Cheap 3D printing lets you make your own spare parts


The Thing-O-Matic from MakerBot Industries: an inexpensive 3D printer for the massesThe future is here and it has a name: the Thing-O-Matic. The truth is, of course, once you get over how cool it is to be able to print real-world objects in three dimensions using little more than a PC, some inexpensive raw plastic and what looks like a dialysis machine made from Tinkertoy, you quickly realize you have no real need to ever print real-world objects in three dimensions. But the fact that MakerBot Industries has taken a process that used to require a machine worth $10,000 or more and put it within reach of mere mortals for the paltry sum of $1,225 USD, is nonetheless remarkable and could have a profound effect on the next generation of engineers who – no longer limited by parts they buy from retailers – can pretty much build anything they can dream up inside a CAD program. So long as they can limit their dreams to 996mm x 108mm x 115 mm – that being the width, length and height maximums of the Thing-o-Matic’s build area. I say let the printing begin, and if anyone can fashion me a new rotor for my Air Hogs Sky Patrol, I would be grateful.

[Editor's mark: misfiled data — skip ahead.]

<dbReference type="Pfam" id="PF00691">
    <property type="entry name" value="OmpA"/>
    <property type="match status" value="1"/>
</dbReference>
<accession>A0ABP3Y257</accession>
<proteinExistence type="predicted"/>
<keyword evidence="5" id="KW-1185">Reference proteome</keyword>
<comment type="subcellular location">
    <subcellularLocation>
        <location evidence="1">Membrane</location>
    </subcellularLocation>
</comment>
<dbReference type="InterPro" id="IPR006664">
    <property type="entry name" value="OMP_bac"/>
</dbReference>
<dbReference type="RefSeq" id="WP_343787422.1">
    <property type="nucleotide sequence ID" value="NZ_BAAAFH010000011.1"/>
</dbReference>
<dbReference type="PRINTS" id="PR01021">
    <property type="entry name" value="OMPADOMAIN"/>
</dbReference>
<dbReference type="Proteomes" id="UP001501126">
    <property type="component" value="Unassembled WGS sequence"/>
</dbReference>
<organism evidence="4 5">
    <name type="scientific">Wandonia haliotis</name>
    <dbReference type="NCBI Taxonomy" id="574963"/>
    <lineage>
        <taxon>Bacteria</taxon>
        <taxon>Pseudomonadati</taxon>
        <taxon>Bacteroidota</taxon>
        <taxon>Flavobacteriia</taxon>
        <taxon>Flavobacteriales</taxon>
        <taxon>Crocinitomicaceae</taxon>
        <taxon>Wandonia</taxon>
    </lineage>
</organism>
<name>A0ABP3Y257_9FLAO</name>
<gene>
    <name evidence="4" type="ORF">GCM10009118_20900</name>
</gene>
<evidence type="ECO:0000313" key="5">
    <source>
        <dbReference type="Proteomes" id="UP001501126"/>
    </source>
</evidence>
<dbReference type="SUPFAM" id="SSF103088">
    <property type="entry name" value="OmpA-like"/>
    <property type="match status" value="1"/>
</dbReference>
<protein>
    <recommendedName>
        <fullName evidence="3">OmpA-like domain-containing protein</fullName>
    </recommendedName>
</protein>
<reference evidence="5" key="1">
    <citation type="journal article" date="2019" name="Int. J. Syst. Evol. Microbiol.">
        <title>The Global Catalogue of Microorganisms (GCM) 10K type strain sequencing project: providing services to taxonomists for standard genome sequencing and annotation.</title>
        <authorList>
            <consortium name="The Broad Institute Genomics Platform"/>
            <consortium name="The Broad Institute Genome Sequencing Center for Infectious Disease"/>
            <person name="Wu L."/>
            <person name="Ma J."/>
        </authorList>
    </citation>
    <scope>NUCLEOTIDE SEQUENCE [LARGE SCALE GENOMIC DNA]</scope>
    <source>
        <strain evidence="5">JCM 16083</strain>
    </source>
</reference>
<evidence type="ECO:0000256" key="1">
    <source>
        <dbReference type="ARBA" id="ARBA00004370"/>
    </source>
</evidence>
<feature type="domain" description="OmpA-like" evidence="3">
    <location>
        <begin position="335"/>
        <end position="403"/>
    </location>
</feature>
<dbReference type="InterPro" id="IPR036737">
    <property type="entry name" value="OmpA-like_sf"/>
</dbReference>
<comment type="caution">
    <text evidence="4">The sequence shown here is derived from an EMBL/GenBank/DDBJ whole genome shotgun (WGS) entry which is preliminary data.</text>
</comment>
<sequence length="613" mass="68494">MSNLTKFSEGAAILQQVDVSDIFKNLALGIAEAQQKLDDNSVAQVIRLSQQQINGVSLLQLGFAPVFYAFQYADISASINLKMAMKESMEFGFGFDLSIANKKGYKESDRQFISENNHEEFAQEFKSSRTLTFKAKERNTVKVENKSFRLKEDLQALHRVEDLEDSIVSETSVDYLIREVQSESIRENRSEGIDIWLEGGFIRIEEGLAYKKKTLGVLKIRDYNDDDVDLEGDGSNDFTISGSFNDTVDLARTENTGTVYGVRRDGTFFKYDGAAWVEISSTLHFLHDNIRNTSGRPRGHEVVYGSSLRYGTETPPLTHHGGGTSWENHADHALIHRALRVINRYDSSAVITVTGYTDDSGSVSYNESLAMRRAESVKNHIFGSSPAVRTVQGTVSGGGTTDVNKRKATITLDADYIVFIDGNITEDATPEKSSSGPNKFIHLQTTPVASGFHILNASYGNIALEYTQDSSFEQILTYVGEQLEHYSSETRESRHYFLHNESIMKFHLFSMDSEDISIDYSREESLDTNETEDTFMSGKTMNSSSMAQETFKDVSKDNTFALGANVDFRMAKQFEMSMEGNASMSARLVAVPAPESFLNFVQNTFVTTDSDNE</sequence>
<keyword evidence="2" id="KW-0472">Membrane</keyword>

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5 comments

  1. fred flintsone

    If this 3d printer used corn based ink (plastic)
    It could make food
    What a wonderful printer.
    I want one.

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  2. Pingback: Fallen Canadian soldier identified with the aid of 3D printer | Sync™ Blog
  3. PCass

    The future is now.

    Tea. Earl Grey. Hot.

    The beginnings of science fiction “Star Trek” replicators.

    In 50 years we will all have one, along with a 3d scanner. The possibilities are endless.
    May you live in interesting times……..

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